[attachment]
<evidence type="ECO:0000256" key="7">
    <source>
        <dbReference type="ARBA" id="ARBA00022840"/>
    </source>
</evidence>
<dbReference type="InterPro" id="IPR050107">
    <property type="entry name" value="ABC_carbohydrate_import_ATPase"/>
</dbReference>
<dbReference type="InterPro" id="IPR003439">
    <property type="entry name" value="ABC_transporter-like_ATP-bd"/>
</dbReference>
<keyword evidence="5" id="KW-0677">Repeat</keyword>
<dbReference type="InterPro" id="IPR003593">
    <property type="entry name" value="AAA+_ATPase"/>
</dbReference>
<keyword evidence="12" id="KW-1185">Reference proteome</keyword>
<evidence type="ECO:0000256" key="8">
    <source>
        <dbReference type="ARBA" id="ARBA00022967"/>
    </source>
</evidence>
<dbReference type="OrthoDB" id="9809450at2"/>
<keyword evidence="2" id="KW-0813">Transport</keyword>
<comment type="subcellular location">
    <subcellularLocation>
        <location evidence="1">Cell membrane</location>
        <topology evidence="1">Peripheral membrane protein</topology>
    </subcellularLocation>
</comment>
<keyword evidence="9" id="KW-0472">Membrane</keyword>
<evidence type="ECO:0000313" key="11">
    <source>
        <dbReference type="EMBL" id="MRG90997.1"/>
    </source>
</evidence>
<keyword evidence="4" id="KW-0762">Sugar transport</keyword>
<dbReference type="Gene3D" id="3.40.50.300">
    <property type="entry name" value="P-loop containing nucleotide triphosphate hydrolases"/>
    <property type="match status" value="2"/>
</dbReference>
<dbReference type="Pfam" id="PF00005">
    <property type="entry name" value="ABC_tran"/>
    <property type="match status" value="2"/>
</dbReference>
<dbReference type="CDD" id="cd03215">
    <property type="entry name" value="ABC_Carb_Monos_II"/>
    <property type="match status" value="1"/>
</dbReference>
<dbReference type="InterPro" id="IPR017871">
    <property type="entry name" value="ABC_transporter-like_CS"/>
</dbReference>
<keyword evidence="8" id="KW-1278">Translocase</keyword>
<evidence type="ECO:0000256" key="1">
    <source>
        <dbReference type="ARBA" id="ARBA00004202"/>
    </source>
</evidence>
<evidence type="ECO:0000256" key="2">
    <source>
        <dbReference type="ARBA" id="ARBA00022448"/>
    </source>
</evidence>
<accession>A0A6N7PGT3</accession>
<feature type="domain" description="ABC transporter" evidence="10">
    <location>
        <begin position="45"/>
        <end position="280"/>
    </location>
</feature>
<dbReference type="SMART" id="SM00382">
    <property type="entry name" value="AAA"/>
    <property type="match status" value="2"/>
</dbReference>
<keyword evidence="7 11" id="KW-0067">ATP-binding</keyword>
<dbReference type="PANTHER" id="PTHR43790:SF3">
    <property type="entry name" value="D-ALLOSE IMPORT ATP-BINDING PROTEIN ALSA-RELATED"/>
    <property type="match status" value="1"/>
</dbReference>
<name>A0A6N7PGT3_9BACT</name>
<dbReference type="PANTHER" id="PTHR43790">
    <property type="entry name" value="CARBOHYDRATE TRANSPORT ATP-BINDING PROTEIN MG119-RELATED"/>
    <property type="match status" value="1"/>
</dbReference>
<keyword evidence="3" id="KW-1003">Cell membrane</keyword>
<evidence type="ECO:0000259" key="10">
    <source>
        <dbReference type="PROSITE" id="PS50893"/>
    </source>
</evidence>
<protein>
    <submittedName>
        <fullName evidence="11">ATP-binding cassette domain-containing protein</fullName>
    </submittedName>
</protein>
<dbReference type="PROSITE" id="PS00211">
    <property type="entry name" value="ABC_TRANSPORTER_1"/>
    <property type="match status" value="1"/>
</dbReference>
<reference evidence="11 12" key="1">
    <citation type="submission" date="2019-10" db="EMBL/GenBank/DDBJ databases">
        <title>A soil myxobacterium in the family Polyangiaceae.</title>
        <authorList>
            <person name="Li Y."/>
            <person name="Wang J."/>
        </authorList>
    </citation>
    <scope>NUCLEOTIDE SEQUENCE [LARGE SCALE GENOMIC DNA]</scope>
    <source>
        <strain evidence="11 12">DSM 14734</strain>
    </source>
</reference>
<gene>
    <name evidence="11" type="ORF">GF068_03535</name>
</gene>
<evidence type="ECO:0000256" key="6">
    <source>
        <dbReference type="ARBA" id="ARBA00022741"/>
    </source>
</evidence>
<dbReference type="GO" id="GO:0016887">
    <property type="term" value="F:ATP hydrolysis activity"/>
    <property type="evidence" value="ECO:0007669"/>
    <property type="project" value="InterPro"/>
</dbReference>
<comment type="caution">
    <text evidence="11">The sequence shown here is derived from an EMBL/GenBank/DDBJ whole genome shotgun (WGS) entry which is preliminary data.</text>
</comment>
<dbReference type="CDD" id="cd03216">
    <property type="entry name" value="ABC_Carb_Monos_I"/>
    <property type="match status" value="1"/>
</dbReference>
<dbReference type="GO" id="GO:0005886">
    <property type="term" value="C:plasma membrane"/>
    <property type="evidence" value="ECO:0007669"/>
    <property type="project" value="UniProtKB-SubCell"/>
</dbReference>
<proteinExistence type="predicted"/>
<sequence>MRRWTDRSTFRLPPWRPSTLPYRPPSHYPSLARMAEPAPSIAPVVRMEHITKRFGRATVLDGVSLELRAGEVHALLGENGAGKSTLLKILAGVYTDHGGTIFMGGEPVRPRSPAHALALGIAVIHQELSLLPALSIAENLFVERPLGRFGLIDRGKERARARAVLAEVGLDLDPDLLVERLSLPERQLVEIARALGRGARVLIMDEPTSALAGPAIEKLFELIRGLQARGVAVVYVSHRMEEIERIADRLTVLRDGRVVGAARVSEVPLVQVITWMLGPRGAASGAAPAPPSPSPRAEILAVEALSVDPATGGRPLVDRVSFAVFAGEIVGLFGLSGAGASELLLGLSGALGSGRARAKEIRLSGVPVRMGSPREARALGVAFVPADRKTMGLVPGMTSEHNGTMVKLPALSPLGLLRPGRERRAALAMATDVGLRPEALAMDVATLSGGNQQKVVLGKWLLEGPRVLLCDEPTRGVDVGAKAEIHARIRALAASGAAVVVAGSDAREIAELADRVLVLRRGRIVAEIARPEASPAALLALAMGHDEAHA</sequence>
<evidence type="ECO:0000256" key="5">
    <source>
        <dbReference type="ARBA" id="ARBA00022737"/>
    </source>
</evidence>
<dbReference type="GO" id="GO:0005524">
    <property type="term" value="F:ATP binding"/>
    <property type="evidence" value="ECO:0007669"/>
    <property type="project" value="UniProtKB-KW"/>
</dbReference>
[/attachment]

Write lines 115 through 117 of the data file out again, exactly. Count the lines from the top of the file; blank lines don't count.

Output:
<evidence type="ECO:0000256" key="6">
    <source>
        <dbReference type="ARBA" id="ARBA00022741"/>